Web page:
News Release

Medicare beneficiaries without low-income subsidies were less likely to fill important prescriptions, new study finds

Peer-Reviewed Publication

Vanderbilt University Medical Center

Stacie Dusetzina

image: Stacie Dusetzina, PhD, Ingram associate professor of Cancer Research and associate professor of Health Policy view more 

Credit: Vanderbilt University Medical Center

Medicare Part D beneficiaries who did not receive federal subsidies to lower their out-of-pocket costs were nearly twice as likely as others to not fill prescriptions for serious health conditions like cancer or hepatitis C treatment, according to a new study from Vanderbilt University Medical Center researchers.

The study, published in Health Affairs and led by Stacie Dusetzina, PhD, Ingram associate professor of Cancer Research and associate professor of Health Policy, compared medication prescribing records with prescription fill data for fee-for-service Medicare beneficiaries enrolled in Part D drug benefits who were treated at 11 health systems across the U.S. between 2012-2018.

The team focused on new prescriptions for high-priced medications to treat cancer, hepatitis C, immune system disorders or hypercholesterolemia. They compared rates of prescription filling for Medicare beneficiaries with and without low-income subsidies since the drugs studied can cost beneficiaries without subsidies hundreds or thousands of dollars out-of-pocket for their first fill. In 2021, more than 70% of Medicare Part D beneficiaries did not qualify for low-income subsidies and faced very high costs when filling these prescriptions.

The authors found that among patients without subsidies, 30% did not fill their prescribed cancer treatments. Twenty-two percent of patients without subsidies did not fill curative treatments for hepatitis C, and more than 50% did not fill disease-modifying therapies for immune disorders.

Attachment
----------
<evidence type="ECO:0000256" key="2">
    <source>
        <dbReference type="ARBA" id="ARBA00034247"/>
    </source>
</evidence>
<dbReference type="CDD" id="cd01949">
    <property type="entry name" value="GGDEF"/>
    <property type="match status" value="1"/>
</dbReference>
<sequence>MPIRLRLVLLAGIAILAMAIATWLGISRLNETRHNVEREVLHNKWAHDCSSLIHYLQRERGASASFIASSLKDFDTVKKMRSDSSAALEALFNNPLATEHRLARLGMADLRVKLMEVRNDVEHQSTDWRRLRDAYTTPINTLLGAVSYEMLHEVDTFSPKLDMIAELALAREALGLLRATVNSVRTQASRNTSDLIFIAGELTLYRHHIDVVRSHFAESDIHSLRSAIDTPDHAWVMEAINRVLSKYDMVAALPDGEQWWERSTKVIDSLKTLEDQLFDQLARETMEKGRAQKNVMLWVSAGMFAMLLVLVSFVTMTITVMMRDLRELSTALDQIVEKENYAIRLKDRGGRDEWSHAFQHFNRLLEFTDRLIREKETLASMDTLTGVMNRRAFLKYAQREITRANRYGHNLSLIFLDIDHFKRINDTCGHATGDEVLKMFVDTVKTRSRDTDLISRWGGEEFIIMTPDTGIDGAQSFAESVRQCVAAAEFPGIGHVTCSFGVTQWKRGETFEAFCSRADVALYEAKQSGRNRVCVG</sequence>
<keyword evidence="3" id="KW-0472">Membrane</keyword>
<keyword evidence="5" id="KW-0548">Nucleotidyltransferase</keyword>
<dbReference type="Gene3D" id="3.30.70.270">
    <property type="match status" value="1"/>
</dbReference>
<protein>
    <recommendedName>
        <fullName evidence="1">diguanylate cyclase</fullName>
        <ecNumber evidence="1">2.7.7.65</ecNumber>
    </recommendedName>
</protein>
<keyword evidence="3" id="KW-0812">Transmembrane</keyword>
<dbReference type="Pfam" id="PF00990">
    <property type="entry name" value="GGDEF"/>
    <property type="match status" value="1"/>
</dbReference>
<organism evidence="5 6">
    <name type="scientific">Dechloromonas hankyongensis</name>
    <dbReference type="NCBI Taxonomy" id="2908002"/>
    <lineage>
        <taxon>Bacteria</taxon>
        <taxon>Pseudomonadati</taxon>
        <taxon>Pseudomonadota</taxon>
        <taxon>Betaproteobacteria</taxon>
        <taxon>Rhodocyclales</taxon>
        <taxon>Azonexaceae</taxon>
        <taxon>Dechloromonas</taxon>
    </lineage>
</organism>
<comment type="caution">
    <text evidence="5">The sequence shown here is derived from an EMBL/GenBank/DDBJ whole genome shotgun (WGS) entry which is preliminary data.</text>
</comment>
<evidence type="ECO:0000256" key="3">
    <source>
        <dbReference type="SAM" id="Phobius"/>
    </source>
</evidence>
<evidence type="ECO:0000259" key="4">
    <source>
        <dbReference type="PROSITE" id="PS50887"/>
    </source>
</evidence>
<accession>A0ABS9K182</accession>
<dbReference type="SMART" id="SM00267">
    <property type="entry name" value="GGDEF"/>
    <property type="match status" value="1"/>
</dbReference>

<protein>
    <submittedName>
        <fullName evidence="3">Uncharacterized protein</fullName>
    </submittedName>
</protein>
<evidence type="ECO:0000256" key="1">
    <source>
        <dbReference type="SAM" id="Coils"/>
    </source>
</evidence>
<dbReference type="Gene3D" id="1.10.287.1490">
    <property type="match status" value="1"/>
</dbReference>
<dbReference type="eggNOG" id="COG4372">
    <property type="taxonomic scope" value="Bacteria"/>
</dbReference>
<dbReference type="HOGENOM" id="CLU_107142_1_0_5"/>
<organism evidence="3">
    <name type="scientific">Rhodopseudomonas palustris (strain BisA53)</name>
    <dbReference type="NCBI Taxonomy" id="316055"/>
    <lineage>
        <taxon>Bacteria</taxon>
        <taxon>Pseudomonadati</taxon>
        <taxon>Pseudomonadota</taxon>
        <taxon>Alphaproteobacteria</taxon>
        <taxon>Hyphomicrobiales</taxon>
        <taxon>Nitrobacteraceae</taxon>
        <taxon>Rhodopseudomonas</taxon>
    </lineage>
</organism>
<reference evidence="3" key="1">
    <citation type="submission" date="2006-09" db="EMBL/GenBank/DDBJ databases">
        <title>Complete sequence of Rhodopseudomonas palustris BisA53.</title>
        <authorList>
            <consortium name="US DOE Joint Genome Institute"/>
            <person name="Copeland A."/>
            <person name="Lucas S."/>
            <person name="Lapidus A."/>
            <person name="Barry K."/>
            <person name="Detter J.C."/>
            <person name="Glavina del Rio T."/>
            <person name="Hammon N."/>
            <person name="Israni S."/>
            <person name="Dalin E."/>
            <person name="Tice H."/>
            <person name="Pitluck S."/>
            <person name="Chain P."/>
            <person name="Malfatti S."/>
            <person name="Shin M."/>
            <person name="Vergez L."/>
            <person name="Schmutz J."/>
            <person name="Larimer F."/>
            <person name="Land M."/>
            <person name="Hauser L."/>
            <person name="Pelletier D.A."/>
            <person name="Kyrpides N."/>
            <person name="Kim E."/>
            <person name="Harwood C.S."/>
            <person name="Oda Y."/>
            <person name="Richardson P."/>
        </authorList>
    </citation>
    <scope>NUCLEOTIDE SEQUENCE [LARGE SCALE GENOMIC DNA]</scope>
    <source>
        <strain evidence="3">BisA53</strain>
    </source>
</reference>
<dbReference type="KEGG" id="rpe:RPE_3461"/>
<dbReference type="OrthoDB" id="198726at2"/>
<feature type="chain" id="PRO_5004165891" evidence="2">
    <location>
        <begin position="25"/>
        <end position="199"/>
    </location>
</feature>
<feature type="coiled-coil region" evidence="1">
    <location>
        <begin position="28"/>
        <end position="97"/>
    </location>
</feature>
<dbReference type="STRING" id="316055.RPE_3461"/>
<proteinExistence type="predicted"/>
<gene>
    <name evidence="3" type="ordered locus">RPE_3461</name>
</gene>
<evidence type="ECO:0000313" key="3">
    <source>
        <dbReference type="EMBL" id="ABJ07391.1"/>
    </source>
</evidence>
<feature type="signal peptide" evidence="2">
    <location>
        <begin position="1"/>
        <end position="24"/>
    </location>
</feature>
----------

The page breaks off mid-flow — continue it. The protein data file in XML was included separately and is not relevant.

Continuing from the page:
“Overall, we found that a very large percentage of Medicare beneficiaries who are prescribed a new and expensive drug for treating conditions like cancer, rheumatoid arthritis, multiple sclerosis, and hepatitis C are not filling these drugs,” Dusetzina said. “The rate of not filling is nearly twice as high for beneficiaries who lack subsidies, which is the case for most Medicare beneficiaries. These beneficiaries face very high costs when starting a drug and unlimited out-of-pocket spending over the year.”

 The study is unique in that it was able to link data from electronic health records on prescriptions written from 11 health systems across the country with Medicare Part D claims data on prescription fills to determine whether patients who were newly prescribed a drug with a list price of at least $670 filled the prescription within 90 days. They also assessed if patients who did not fill prescriptions for a new drug began an alternate treatment. Although some did, the overall rates of not starting any drug were still high.

Dusetzina noted in the paper that this research continues to highlight and support the bipartisan efforts to reform the Medicare prescription drug benefit. Congress has discussed several policy proposals, including some that contain annual out-of-pocket caps for Medicare patients.

“Today many Medicare beneficiaries with serious illnesses are not able to afford their treatments due to the outdated Medicare Part D benefit design. Nearly all other health plans in the U.S. include out-of-pocket maximums to protect people from unlimited spending. It is time for Congress to revise the Medicare benefit to make sure that beneficiaries can access the treatments that they need.”  

The study was funded by grants from the Commonwealth Fund and the Leukemia and Lymphoma Society.

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